It's a good time to sell your gold
If gold is part of your investment portfolio, or you have some old jewelry you'd like to get rid of, now may be a great time to cash in. Gold prices are at record highs, recently approaching $1,900 an ounce.
On this week's Money Matters, financial commentator Greg Heberlein and KPLU's Dave Meyer talk about how to get the most money for your gold.
To buy or sell, make sure you find a reputable local dealer who has been in business for some time. Fly-by-night companies renting hotel rooms might not give you the best price. Neither do most of the operators flooding the TV channels. Almost all local dealers will happily tell you how long they’ve been around.
There is wiggle room on the price. When I sold a few weeks ago, the dealer offered me 96 percent of the up-to-the-minute spot price. I checked and found another dealer willing to pay 97 percent. I called back the original dealer, and he agreed to raise his price to 97 percent. That’s a difference of $100 per $10,000.
You will always buy precious metals a little bit above the spot price, and sell a little bit below. That’s the spread dealers make their living on. Without a spread, there wouldn’t be a market.
Because pure gold is 24 carats, jewelry normally is a lot less. That’s because 24-carat gold is too soft. A small amount of other metals strengthens it. So, 18-carat gold is three-quarters the value of pure gold; 14 carats is about 58 percent, and 10 carats is nearly 42 percent.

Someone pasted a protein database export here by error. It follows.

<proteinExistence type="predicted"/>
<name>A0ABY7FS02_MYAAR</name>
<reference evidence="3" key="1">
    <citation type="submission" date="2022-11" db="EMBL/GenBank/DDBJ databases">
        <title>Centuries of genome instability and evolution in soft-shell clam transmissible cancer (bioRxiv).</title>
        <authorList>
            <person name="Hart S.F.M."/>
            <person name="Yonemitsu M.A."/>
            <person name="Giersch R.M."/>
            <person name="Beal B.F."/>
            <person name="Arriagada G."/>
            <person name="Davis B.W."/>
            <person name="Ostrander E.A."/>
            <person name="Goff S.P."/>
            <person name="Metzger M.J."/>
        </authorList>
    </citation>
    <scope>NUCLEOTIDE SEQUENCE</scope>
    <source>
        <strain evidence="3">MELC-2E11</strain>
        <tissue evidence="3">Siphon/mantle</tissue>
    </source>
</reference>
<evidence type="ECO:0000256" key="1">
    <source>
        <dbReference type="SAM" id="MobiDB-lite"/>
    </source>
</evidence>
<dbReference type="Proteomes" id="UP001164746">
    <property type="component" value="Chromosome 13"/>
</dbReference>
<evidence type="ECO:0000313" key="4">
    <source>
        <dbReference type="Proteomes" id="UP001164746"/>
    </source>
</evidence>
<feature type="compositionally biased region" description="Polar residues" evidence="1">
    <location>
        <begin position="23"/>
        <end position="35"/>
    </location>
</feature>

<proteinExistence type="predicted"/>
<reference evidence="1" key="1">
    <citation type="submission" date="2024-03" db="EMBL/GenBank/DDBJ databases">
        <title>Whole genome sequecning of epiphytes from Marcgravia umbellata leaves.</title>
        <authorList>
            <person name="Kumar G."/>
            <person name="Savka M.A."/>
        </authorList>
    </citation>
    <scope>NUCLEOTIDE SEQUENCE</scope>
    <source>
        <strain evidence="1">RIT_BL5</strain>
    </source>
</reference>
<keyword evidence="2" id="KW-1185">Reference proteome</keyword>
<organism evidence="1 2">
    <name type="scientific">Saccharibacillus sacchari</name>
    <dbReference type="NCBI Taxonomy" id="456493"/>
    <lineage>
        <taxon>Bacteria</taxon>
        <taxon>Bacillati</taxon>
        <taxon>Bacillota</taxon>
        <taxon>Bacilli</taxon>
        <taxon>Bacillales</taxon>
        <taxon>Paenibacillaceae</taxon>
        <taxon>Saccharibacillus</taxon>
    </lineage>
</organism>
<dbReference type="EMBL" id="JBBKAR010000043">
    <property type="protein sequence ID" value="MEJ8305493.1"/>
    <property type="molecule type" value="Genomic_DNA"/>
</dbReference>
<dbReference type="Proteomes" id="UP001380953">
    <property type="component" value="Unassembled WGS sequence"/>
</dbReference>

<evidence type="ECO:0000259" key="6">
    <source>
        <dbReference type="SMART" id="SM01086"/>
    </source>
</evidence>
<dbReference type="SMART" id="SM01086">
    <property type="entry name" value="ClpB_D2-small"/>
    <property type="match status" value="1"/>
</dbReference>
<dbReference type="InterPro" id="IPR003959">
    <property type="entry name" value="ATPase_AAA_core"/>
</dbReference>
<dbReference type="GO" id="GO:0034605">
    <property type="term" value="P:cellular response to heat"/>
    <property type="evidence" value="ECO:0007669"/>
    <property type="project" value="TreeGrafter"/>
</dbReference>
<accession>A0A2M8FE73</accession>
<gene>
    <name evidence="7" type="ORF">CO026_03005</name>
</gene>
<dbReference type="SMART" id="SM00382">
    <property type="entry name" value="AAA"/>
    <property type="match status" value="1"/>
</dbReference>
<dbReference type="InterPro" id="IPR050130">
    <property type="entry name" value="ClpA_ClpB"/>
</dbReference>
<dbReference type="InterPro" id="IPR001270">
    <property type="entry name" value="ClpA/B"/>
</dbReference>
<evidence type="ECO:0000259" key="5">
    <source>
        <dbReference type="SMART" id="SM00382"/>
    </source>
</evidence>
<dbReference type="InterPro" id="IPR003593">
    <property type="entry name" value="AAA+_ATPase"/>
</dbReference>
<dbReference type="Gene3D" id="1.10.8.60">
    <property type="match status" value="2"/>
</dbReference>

Don’t expect to get the spot price of an ounce when you take in handfuls of gold jewelry. You may be disappointed. One gold chain around your neck, which might have cost a lot of money, may yield much less. Since the gold usually will be melted down, the dealer has no interest in what designer crafted your necklace.
Stocks still beat gold
I bought gold to hedge against bad times. I sold because the price skyrocketed. Over 30 years, the gold I held rose 260 percent, which sounds pretty good. But if I had put that cash in a broad stock market portfolio, the gain would have exceeded 1,100 percent.
“Money Matters” is a KPLU feature covering the economy, investments and more. The feature is published here and airs on KPLU 88.5 during Morning Edition and All Things Considered on the second and third Tuesdays of the month. It also airs on Weekend Saturday Edition.